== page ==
Daylilies enamour me. Their shapes, size, color, and even their infrequent smell. The way they feel in my hands, the smiling new flower faces each morning, and the faithful green foliage playing at the feet of a beautiful scape. I love it all.

I love pinks, yellows, reds, purples, those crazy near-whites. I love the eyes, the throats, the rounded, the recurved, the polys, pinched, exotics, doubles, spiders, dips, and tets. I even love the perpetual “ditch lily” that might have started it all. In fact, that one may be my favorite.

Having spent most of my summer sun-kissed days at my Grandma’s and Great Aunts, I can remember being amazed at the tall leggy flowers that always bloomed in time for a 4th of July display. “My own Fireworks”, I thought, and as a curious little kid, my grandma forever hollered at me for bending the tall flowers down so I could see their “faces”. The center of that flower seemed to go on forever in my young eyes, swirling from orange to yellow. My tiny nose always dusted with pollen as I pushed in for a smell I never found. At that time of my life, some 25 years ago, I never noticed the circle of life that surrounded these plants; I just remember them always being there.

After my Great Aunt passed away, I inherited her home, and inadvertently, those very flowers that gave me smiles as a young girl. In October of 1995, I moved into the house and spent the winter remodeling the interior of this 60-year-old house, not paying much attention to the yard and space surrounding the house. As the winter gave way to an early Spring, and the backyard grass peeked out from under the cover of the melting winter snow, I realized this little piece of green winking at me was mine to take care of, add to and share with others.

And then the most amazing thing happened. I was literally knocked a step back as I was taking a walk in the garden soon after it got a bit warmer. There they were. The fireworks I remembered. But they weren’t fireworks yet. They were little tiny green turtle heads sticking up out of the wintery soil. Hundreds of them, seemed like thousands! (I gasped out loud, and then looked over my shoulder to see if anyone heard me.) I had forgotten about my summer friends, what with high school and college and a new career and all. I watched them during that early spring, spurt an inch or two closer to the sky each day. I watched them put up their scapes, as a military color guard would raise their banner poles. And later that month, I watched the “fireworks”, and cried. Tears of joy and remembrance of summers past. I grabbed a scape with all five of the same fingers that grabbed it as a child, and I stuck my nose in it as far as I could. And somewhere off in the wind and heaven, I heard my Grandma holler as I pulled away with pollen on my nose.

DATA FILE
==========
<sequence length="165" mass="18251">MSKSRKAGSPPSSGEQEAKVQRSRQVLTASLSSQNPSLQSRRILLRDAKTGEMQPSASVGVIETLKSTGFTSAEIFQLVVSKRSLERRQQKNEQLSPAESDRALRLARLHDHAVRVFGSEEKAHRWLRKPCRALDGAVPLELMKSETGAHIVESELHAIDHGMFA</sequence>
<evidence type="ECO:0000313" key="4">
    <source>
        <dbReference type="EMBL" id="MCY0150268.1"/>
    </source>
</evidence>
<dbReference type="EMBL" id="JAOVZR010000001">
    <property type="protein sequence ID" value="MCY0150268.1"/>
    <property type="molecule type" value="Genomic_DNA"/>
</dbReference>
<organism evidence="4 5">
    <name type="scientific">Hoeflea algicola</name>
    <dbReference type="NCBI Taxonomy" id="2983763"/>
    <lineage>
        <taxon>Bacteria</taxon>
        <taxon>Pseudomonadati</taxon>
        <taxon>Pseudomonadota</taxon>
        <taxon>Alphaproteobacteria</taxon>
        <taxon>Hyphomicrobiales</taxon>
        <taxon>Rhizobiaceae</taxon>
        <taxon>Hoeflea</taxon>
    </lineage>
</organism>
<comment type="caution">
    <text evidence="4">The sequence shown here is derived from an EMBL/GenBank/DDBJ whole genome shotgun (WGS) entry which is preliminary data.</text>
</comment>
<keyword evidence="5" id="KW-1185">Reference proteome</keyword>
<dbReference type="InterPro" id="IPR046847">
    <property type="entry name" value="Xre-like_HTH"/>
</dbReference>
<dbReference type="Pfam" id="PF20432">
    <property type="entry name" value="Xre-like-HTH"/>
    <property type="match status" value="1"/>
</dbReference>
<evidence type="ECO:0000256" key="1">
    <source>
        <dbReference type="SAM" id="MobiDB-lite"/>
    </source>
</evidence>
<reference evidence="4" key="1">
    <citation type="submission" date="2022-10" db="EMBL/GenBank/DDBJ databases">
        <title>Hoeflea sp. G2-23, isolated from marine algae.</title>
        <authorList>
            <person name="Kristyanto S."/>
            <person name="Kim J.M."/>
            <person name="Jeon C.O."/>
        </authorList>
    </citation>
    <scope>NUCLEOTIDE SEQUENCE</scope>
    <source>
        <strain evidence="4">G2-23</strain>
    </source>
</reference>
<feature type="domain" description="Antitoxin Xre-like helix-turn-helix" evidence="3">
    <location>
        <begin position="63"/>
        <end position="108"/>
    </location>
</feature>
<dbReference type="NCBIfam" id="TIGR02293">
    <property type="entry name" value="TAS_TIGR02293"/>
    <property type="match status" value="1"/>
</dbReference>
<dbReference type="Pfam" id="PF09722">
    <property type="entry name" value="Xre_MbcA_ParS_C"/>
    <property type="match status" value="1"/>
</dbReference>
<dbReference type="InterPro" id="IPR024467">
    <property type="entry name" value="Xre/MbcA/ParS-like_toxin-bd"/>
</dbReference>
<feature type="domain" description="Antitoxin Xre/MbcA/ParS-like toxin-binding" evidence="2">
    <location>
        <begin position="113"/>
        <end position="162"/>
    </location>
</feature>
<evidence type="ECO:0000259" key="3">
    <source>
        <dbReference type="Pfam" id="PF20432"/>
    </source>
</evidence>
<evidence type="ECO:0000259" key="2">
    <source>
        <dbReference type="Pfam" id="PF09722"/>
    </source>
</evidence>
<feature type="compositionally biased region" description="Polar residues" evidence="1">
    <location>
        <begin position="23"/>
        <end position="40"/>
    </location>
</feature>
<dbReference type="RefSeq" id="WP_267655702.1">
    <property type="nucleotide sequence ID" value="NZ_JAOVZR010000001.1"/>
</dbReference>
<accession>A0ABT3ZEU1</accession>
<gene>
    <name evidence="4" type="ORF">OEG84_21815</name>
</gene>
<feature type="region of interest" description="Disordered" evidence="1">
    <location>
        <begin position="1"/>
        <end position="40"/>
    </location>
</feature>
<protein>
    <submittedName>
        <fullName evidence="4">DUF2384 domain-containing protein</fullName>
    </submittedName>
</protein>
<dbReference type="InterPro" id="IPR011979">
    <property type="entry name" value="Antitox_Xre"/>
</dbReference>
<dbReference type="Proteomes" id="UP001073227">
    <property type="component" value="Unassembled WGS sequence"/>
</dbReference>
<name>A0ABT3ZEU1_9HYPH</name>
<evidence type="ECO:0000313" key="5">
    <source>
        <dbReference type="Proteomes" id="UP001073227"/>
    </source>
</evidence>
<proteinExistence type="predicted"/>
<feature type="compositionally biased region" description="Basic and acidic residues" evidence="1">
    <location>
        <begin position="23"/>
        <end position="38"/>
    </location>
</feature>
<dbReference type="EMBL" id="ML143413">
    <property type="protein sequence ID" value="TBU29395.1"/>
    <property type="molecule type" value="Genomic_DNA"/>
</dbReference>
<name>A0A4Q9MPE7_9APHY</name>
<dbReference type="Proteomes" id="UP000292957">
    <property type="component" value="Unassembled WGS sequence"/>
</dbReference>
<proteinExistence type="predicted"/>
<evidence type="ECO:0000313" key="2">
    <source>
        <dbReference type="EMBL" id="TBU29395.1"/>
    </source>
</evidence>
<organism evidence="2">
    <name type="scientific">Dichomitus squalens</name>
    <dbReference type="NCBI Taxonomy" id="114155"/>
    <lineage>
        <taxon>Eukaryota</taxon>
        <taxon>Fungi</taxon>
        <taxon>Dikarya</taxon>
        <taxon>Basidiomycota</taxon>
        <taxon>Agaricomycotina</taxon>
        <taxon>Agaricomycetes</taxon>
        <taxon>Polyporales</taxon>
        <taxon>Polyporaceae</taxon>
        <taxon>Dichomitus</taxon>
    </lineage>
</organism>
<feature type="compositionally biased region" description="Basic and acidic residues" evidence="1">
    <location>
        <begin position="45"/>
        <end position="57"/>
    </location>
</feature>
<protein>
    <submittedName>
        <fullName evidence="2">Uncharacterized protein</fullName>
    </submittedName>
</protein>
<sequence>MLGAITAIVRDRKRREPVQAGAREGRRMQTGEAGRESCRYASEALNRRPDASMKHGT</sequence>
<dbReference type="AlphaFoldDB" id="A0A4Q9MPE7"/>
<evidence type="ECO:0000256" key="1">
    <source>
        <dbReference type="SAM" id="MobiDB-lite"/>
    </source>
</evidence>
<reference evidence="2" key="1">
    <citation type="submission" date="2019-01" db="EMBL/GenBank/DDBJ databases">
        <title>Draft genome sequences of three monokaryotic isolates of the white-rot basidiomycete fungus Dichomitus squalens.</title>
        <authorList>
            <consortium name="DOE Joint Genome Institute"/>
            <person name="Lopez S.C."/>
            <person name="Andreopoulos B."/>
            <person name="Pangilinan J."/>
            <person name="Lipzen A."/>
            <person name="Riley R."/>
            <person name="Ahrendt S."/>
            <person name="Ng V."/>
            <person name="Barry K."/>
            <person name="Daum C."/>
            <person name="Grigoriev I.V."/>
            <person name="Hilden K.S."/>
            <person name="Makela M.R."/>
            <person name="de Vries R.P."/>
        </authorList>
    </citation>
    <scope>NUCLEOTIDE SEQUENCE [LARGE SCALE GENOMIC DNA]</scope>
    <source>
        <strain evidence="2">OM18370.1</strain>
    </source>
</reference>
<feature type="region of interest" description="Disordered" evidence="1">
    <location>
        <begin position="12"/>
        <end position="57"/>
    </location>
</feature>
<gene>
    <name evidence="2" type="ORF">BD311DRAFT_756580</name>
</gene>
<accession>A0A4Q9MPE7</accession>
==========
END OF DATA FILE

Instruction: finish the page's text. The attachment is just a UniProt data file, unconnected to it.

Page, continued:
As I’ve spent a little more time in the daylily world, and with gardening in general, I haven’t become any more disenchanted, only more enthralled. I hear stories of these “ditch lilies”, Hemerocallis Fulva if you prefer, surviving for tens of years with no care at all along roadsides and dotting century old farm homesteads. I see them there, standing alone, and think of the fingers that used to grab those scapes to get a better look. Conversations had near those now abandoned flowerbeds echo in the whir of the wind and stir my soul.

You could give me all of the top-of-the-line, exotic, blue, white, one-of-a-kind-$500-a -piece daylily cultivars that you could find, but I wouldn’t trade my classic “ditch lilies” for them all. You can’t copy or improve the feeling of pure joy. I am content to be a witness to this wonder we call gardening, and share the joy with as many others as I can.

Thanks, grandma.

above picture is of those very daylilies that I played in as a child...taken circa 1996


Catherine said...

beautiful. you make it all sounds so exciting.

Terra said...

How lovely to inherit day lilies in this manner and to carry on the tradition of growing and advocating for them.

Unknown said...

Nice blog. Enjoyed going through it. Keep it up the good work. Beth www.iflorist.co.uk

Autumn Belle said...

I can feel your love for the lilies, the garden and grandma. Good post too.

Jim said...

You need a different square to check. For me, it was a story I could relate to though nothing exactly like this happened to me. It was an enjoyable piece to read where I could see the love for your grandmother being transferred to the daylilies growing in her yard. I have plants and trees in my yard that are from my grandmother, my uncle, a relative of my wife who died of cancer, and I know how their spirit seems to live on in these plants. The box you should add is "Love it!"

Anonymous said...

I love it! Very creative!That's actually really cool.


Anonymous said...

My daylily foilage is really growing here in the south. I can't wait to see what blooms open on these scapes. Other surprises this year include iris from last year's garden show and the gladioli - plants that grew in hard-packed soil between side walk cracks, now they grow and bloom like Jack-in-the-Beanstalk plants. Like you said, these orphaned, neglected plants that produce beautiful yellow, orange blooms all up and down their tall stalks survive, thrive, and give much more pleasure than $$$$ plants from the fancy floral shop!


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